Metal-bearing nanoparticles (NPs) possess unique physico-chemical characteristics that make them useful for an increasing number of industrial products and applications, but could also confer them a higher toxicity due to their higher reactivity compared to bulk forms of the same materials. There is a considerable interest in the use of in vitro techniques in environmentally relevant species, such as marine mussels, to evaluate NPs toxicity. In the present work, mussel hemocytes and gill cells were used to assess the potential toxic effects of Au, ZnO and SiO2 NPs with different sizes and shapes in parallel with their respective ionic and bulk forms and additives used in the NPs preparations. Cytotoxicity (neutral red and MTT assays) was screened at a wide range of concentrations, and LC50 values were calculated. Uptake of fluorescently labeled SIO2 NPs of 27 nm by hemocytes was also investigated. Au, ZnO and SiO2 NPs were less toxic than the corresponding ionic forms but more toxic than the bulk forms. ZnO NPs were the most toxic NPs tested which could be related with their capacity to release free ions. SiO2 NPs were not taken up by hemocytes and were not toxic to either hemocytes or gill cells. Size-dependent toxicity was found for Au NPs. Shape influenced the cytotoxicity of ZnO NPs. Finally, the presence of the additives Na-citrate and Ecodis P90 contributed to the toxicity of Au and ZnO NPs, respectively. As a general conclusion, solubility appears to play a key role in NPs toxicity to mussel cells.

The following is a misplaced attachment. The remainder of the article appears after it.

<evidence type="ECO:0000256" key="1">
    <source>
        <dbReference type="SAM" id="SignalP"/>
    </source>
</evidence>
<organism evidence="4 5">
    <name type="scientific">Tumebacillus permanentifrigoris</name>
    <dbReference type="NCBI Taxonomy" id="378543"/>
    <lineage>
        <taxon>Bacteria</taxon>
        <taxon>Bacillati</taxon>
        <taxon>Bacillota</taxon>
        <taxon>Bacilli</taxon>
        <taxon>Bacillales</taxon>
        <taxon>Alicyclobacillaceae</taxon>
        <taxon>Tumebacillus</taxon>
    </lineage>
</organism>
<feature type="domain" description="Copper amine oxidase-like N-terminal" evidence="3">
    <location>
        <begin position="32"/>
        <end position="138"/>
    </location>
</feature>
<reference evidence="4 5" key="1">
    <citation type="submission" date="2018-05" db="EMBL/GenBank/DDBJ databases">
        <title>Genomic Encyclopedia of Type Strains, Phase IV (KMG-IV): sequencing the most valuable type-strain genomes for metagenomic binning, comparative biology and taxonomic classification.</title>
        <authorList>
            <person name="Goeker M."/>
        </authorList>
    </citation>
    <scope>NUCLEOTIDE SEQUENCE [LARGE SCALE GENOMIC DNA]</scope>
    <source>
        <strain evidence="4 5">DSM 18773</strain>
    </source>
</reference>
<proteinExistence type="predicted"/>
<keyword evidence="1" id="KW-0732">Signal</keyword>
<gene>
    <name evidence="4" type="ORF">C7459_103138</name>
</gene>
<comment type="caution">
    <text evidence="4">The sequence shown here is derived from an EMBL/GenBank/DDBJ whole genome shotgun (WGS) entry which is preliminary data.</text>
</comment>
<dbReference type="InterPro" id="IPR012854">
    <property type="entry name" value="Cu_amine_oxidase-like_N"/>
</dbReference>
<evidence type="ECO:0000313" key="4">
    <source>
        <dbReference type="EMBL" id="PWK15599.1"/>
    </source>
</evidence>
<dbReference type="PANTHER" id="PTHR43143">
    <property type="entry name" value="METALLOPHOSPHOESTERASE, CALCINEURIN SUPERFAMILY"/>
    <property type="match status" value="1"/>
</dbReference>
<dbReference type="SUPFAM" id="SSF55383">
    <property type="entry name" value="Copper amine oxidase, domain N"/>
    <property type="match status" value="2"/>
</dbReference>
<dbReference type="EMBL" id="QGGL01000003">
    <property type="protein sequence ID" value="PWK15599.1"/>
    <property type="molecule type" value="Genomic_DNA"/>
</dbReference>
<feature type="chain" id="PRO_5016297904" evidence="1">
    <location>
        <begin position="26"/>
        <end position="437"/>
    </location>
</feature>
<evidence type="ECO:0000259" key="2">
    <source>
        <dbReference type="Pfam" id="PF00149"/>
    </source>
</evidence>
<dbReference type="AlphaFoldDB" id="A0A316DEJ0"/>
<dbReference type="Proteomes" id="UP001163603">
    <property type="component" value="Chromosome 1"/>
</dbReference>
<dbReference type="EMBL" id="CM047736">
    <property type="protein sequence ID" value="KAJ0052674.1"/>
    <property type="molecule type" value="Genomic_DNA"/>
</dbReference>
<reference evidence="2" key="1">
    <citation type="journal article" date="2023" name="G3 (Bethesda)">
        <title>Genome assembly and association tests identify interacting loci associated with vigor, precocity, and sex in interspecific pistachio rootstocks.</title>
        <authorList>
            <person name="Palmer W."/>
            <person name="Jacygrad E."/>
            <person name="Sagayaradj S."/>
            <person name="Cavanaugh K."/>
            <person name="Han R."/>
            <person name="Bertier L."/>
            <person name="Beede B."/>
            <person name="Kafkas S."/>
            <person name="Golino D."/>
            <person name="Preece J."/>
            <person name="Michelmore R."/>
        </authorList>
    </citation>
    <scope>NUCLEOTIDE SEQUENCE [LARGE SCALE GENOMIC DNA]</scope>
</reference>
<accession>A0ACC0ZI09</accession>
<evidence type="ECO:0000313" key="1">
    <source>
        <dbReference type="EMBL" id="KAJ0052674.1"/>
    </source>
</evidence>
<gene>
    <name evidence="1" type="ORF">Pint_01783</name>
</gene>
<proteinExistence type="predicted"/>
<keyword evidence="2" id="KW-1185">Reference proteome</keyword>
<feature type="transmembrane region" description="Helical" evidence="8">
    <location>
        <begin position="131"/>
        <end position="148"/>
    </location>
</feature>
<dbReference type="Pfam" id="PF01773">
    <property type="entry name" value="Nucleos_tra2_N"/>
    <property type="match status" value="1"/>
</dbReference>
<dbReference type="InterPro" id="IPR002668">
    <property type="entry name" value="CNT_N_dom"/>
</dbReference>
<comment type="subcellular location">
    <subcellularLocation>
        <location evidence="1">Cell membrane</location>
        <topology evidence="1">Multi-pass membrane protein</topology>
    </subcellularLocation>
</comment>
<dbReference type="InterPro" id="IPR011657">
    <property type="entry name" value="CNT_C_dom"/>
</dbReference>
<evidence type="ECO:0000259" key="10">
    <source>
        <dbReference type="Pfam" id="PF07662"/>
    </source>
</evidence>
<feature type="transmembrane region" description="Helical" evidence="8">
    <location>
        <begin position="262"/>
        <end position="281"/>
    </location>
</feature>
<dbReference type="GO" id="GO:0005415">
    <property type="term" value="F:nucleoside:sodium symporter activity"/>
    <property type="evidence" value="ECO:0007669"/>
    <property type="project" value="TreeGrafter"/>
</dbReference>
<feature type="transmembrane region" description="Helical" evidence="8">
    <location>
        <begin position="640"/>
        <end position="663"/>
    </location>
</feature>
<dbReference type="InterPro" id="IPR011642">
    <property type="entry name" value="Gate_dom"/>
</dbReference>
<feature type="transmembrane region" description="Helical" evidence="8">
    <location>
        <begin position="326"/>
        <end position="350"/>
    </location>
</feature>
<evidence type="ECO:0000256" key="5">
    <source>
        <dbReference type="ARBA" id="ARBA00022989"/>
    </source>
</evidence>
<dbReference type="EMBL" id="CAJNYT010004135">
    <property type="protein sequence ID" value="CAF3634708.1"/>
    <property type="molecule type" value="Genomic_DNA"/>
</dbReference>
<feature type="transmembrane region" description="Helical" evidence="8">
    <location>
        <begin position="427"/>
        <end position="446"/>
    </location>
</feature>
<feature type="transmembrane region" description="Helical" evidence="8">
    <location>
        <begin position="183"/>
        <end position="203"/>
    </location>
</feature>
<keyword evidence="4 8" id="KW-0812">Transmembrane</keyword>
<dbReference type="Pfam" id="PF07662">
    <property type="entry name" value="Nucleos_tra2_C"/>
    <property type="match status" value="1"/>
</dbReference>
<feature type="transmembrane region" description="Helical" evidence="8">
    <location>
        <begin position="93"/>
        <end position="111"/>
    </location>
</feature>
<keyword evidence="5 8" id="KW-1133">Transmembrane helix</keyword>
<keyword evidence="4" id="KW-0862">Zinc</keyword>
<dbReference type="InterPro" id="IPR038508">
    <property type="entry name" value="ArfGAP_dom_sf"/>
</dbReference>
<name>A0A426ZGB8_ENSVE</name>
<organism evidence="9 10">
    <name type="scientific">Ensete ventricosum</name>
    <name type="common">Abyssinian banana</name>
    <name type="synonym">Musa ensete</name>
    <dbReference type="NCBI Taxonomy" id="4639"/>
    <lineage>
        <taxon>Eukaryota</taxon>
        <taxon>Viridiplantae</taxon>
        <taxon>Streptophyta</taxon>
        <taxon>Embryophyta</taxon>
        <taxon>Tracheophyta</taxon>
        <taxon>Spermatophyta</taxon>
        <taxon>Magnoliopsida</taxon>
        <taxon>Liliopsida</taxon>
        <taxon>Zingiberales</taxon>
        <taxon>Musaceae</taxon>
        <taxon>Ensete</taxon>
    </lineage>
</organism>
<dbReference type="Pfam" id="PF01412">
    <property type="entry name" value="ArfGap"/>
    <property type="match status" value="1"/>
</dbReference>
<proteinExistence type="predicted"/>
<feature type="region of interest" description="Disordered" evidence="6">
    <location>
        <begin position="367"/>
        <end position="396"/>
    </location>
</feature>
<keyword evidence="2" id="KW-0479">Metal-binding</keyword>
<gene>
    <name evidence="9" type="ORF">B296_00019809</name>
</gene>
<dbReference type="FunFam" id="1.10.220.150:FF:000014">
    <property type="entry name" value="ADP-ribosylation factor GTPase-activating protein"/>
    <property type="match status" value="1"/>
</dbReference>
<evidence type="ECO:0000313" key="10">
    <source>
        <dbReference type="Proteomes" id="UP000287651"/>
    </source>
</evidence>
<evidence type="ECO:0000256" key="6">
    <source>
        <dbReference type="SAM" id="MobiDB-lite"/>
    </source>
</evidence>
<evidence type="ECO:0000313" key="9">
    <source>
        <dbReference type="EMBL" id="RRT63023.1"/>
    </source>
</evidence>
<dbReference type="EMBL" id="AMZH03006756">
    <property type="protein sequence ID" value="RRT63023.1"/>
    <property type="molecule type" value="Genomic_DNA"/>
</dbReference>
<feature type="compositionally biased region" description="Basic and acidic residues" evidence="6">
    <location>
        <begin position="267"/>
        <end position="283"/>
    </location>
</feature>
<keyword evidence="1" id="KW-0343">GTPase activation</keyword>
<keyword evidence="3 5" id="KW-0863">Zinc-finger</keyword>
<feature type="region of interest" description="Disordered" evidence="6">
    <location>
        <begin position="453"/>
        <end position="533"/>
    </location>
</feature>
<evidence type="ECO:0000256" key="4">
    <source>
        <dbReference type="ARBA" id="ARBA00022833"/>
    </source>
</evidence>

- Au ZnO and SiO2 nanoparticles
- Relevance of size
- shape and additives
- mussel hemocytes and gill cells